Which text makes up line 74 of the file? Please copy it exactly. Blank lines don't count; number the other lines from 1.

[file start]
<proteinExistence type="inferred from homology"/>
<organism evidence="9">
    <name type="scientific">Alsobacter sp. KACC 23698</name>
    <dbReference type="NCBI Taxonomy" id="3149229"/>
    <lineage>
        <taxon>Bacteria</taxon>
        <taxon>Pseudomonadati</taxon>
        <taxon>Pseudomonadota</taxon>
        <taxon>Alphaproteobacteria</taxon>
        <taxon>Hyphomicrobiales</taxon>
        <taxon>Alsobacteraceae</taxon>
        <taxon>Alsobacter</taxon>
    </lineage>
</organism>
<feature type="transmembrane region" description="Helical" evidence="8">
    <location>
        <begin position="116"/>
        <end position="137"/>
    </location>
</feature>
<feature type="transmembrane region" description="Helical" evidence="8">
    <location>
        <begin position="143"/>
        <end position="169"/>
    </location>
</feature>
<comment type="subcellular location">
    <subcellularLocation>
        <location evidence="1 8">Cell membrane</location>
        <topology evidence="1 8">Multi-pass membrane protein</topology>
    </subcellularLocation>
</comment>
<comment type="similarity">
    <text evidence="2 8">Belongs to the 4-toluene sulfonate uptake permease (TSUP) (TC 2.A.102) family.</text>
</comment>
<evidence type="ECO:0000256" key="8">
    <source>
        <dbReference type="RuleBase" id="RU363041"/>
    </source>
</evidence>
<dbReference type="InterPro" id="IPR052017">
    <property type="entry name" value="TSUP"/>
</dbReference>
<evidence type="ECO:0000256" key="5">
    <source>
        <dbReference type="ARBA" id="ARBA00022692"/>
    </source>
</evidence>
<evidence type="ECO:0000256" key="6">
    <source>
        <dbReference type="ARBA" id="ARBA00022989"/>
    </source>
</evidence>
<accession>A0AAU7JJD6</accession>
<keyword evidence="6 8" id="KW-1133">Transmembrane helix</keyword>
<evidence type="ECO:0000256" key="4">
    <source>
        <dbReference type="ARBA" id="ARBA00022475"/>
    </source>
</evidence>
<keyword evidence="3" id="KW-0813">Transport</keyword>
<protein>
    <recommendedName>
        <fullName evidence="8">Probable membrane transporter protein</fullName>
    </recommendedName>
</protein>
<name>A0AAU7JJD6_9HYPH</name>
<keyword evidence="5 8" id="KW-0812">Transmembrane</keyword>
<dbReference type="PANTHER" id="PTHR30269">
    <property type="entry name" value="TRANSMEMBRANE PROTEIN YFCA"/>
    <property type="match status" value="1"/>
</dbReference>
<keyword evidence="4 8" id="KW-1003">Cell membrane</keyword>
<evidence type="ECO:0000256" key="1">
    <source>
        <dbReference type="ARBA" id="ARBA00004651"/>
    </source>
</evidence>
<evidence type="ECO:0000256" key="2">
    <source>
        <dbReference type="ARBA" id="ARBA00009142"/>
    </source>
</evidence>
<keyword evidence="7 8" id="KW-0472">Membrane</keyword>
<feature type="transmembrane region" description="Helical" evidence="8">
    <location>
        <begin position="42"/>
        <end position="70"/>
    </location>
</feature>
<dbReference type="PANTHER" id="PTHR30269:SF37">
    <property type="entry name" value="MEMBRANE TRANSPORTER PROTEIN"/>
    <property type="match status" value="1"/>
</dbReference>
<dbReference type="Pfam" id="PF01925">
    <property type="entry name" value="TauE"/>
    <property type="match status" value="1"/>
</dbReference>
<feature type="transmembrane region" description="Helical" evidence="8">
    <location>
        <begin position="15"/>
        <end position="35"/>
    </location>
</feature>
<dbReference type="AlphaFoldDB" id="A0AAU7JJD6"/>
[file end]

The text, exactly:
<evidence type="ECO:0000256" key="1">